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OC34 - CALCIUM SUPPLEMENTS WITH VITAMIN D DO NOT INCREASE RISK OF CARDIOVASCULAR DISEASES: RESULTS FROM A RANDOMIZED CONTROLLED TRIAL


Osteoporosis: treatment

ECTS/IBMS11-ABS-1769
L. Rejnmark1,*, P. Vestergaard1, L. Mosekilde1
1 Dept of Endocrinology and Internal Medicine, Aarhus University Hospital, Aarhus, Denmark

Abstract: Recent studies have suggested an increased risk of myocardial infarctions in users of calcium supplements, but it is unclear whether a similar increased risk applies if calcium is co-administrated with vitamin D (CaD).

In the Randers City Study, 9505 subjects above the age of 66 (median 73) years were block randomized to a daily supplement with 1000 mg of elementary calcium in combination with 10 microgram of cholecalciferol (n=4957) or no treatment (n=4648) for 3.5 years. Using data from our nation-wide computerized hospital discharge register, we analyzed risk of death, myocardial infarctions (MI), and cardiovascular diseases (CVD) in terms of heart failure, angina or MI according to treatment allocation (intention to treat analysis). We calculated Hazard Ratio (HR) with 95% confidence intervals (95%CI) using Cox Regression analysis.

During the 3.5 years of treatment, 345 participants sustained an incident MI. Risk was significantly increased in men compared with women (MI: HR 2.05; 95%CI 1.66-2.45), in subjects with prior CVD (HR 5.66; 95%CI 4.41-7.26), and increased with advanced age (per decade HR 1.25; 95%CI, 1.09-1.44) Compared with the controls, risk of MI was not increased in the group of participants randomized to CaD (HR 0.97; 95% CI, 0.79–1.20). Adjustment for age, gender, and prior CVD showed similar risk estimates. Similarly, extending the analyses to include all participants with an incident episode of CVD (n=1003 subjects) did not show effects of supplementation with CaD (HRadj 0.99; 95%CI, 0.88-1.13). A total of 1678 participants died during study. Compared with no treatment, risk of death was not affected by CaD (HR 0.92; 95%CI, 0.84-1.02). However, accounting for CVD and death (combined endpoint: CVD or death, n=2283 participants) showed a significantly reduced risk in subjects randomized to CaD (HRadj 0.91; 95%CI, 0.84-0.99). No significant interaction terms were present with age, gender, or prior CVD.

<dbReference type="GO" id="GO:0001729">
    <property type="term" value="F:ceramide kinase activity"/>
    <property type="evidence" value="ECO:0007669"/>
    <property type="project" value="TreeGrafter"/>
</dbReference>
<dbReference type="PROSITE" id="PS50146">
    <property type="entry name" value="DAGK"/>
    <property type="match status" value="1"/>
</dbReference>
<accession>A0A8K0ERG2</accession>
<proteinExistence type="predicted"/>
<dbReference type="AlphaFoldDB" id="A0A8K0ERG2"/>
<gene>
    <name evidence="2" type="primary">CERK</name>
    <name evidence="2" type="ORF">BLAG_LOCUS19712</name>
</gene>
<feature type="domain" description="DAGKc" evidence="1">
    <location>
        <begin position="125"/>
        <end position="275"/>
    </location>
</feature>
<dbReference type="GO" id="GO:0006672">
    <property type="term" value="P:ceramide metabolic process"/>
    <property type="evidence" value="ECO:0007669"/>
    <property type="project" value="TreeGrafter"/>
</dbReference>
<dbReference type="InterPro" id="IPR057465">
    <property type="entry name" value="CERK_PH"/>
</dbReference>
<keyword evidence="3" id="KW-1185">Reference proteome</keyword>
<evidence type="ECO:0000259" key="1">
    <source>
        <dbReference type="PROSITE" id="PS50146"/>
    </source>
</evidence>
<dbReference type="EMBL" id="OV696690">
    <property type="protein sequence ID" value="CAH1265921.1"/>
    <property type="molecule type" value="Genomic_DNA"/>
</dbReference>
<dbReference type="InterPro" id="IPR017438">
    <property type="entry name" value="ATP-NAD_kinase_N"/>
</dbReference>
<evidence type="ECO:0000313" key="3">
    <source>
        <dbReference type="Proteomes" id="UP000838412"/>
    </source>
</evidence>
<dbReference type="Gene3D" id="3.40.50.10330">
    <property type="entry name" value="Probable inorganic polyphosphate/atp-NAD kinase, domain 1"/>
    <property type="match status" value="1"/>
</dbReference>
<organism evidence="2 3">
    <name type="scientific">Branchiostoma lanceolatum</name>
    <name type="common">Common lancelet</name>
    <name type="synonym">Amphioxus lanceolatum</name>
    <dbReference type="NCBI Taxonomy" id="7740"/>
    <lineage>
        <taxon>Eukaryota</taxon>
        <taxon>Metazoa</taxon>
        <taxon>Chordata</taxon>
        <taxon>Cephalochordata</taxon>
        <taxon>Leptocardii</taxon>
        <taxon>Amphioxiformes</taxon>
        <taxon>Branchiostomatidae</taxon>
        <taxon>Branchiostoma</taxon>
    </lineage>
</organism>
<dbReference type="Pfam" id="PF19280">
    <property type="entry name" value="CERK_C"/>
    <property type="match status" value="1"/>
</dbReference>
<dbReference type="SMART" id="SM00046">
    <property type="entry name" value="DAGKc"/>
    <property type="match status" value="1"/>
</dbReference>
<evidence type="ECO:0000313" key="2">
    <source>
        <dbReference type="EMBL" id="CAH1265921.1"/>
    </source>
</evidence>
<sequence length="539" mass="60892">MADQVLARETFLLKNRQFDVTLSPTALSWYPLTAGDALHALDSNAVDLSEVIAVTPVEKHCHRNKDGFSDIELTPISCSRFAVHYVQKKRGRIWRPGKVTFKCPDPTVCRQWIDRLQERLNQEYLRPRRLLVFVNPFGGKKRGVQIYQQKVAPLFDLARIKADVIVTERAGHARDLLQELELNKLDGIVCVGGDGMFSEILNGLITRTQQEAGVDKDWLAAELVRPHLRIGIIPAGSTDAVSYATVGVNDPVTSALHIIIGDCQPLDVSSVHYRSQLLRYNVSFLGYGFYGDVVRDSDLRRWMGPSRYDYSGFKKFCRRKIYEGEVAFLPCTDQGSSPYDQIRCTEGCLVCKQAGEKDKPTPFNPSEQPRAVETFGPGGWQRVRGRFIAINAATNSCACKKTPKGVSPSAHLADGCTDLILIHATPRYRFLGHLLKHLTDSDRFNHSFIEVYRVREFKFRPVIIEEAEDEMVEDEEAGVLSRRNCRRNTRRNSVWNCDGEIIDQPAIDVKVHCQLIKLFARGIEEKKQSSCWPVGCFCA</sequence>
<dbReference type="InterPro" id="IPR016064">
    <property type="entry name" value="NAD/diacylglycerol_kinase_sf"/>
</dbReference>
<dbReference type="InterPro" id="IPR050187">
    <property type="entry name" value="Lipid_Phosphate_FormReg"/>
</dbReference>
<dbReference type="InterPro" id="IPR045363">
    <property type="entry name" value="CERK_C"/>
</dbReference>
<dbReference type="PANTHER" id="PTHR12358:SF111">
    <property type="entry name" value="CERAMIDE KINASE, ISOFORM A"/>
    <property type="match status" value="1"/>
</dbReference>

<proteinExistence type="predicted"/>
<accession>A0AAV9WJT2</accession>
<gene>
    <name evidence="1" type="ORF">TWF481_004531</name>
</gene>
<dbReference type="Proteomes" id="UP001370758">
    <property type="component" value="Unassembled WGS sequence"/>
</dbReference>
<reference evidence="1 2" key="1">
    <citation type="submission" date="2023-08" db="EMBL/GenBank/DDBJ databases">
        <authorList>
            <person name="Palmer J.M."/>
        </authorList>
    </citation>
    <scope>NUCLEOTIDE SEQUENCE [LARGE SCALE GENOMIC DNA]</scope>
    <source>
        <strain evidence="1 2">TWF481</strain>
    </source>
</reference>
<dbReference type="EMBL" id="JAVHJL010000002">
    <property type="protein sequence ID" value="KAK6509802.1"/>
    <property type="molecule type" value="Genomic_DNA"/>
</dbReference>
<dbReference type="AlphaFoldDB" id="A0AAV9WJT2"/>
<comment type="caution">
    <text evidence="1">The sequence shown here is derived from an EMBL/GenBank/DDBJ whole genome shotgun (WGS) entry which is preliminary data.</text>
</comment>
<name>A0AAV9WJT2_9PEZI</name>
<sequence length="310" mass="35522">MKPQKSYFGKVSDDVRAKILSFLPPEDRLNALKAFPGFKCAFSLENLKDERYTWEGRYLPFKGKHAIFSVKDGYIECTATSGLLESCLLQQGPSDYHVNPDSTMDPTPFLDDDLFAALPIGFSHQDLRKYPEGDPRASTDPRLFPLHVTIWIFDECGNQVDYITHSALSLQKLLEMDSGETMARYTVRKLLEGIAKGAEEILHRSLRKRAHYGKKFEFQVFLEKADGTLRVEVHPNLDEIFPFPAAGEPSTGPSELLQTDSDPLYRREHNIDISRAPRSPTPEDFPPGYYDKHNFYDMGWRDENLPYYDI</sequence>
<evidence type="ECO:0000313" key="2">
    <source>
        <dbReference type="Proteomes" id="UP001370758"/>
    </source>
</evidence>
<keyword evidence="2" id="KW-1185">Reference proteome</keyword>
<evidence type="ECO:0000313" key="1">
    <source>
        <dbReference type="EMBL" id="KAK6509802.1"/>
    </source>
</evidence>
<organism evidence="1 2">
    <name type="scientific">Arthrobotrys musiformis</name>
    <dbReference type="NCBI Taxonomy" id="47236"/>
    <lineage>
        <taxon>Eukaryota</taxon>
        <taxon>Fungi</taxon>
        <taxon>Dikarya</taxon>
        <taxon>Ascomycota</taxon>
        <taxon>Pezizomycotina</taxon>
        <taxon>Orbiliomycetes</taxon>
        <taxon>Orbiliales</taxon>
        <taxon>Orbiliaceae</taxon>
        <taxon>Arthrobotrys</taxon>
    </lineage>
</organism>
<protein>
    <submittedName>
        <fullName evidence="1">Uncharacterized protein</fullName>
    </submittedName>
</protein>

In conclusion, supplementation with calcium in combination with vitamin D does not compromise cardiovascular health.

Disclosure of Interest: None Declared

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